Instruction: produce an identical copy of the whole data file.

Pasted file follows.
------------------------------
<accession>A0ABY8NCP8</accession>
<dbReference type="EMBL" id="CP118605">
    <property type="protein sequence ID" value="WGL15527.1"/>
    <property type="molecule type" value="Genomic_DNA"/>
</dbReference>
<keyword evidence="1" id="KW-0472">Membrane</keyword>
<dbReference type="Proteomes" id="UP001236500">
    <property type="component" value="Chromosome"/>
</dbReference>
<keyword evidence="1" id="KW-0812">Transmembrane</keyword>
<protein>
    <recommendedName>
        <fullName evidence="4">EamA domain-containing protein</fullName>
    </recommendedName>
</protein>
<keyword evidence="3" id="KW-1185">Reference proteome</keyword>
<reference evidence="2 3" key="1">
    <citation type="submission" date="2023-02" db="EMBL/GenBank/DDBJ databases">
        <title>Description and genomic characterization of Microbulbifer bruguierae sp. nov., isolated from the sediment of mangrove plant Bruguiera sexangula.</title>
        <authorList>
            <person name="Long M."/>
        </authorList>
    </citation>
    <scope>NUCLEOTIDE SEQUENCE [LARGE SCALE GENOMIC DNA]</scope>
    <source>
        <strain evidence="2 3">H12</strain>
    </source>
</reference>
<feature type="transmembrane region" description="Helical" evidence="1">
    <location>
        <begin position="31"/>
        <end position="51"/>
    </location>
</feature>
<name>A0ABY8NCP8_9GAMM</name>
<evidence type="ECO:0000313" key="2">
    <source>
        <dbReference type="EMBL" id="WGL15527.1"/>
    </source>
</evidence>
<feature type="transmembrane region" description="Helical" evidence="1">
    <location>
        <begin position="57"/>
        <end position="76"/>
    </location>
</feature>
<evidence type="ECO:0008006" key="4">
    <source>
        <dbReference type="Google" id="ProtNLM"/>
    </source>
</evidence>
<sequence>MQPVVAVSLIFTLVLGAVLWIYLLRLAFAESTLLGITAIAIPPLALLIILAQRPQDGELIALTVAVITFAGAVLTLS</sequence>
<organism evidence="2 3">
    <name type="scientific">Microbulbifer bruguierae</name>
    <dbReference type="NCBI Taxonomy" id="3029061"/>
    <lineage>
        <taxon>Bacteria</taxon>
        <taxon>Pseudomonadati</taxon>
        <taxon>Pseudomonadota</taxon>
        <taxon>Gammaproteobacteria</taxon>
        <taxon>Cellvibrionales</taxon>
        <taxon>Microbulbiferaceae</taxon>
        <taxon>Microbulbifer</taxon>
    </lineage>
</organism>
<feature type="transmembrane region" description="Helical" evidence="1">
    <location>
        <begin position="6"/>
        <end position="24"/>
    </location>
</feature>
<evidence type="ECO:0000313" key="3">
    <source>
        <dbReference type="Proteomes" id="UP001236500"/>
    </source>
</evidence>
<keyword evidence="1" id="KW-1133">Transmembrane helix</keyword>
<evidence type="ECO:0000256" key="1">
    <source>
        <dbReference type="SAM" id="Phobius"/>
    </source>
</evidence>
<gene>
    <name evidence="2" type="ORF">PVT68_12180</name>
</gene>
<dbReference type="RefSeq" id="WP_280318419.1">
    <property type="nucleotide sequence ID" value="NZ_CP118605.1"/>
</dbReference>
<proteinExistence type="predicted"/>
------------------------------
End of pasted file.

<accession>A0ABY8NCP8</accession>
<dbReference type="EMBL" id="CP118605">
    <property type="protein sequence ID" value="WGL15527.1"/>
    <property type="molecule type" value="Genomic_DNA"/>
</dbReference>
<keyword evidence="1" id="KW-0472">Membrane</keyword>
<dbReference type="Proteomes" id="UP001236500">
    <property type="component" value="Chromosome"/>
</dbReference>
<keyword evidence="1" id="KW-0812">Transmembrane</keyword>
<protein>
    <recommendedName>
        <fullName evidence="4">EamA domain-containing protein</fullName>
    </recommendedName>
</protein>
<keyword evidence="3" id="KW-1185">Reference proteome</keyword>
<reference evidence="2 3" key="1">
    <citation type="submission" date="2023-02" db="EMBL/GenBank/DDBJ databases">
        <title>Description and genomic characterization of Microbulbifer bruguierae sp. nov., isolated from the sediment of mangrove plant Bruguiera sexangula.</title>
        <authorList>
            <person name="Long M."/>
        </authorList>
    </citation>
    <scope>NUCLEOTIDE SEQUENCE [LARGE SCALE GENOMIC DNA]</scope>
    <source>
        <strain evidence="2 3">H12</strain>
    </source>
</reference>
<feature type="transmembrane region" description="Helical" evidence="1">
    <location>
        <begin position="31"/>
        <end position="51"/>
    </location>
</feature>
<name>A0ABY8NCP8_9GAMM</name>
<evidence type="ECO:0000313" key="2">
    <source>
        <dbReference type="EMBL" id="WGL15527.1"/>
    </source>
</evidence>
<feature type="transmembrane region" description="Helical" evidence="1">
    <location>
        <begin position="57"/>
        <end position="76"/>
    </location>
</feature>
<evidence type="ECO:0008006" key="4">
    <source>
        <dbReference type="Google" id="ProtNLM"/>
    </source>
</evidence>
<sequence>MQPVVAVSLIFTLVLGAVLWIYLLRLAFAESTLLGITAIAIPPLALLIILAQRPQDGELIALTVAVITFAGAVLTLS</sequence>
<organism evidence="2 3">
    <name type="scientific">Microbulbifer bruguierae</name>
    <dbReference type="NCBI Taxonomy" id="3029061"/>
    <lineage>
        <taxon>Bacteria</taxon>
        <taxon>Pseudomonadati</taxon>
        <taxon>Pseudomonadota</taxon>
        <taxon>Gammaproteobacteria</taxon>
        <taxon>Cellvibrionales</taxon>
        <taxon>Microbulbiferaceae</taxon>
        <taxon>Microbulbifer</taxon>
    </lineage>
</organism>
<feature type="transmembrane region" description="Helical" evidence="1">
    <location>
        <begin position="6"/>
        <end position="24"/>
    </location>
</feature>
<evidence type="ECO:0000313" key="3">
    <source>
        <dbReference type="Proteomes" id="UP001236500"/>
    </source>
</evidence>
<keyword evidence="1" id="KW-1133">Transmembrane helix</keyword>
<evidence type="ECO:0000256" key="1">
    <source>
        <dbReference type="SAM" id="Phobius"/>
    </source>
</evidence>
<gene>
    <name evidence="2" type="ORF">PVT68_12180</name>
</gene>
<dbReference type="RefSeq" id="WP_280318419.1">
    <property type="nucleotide sequence ID" value="NZ_CP118605.1"/>
</dbReference>
<proteinExistence type="predicted"/>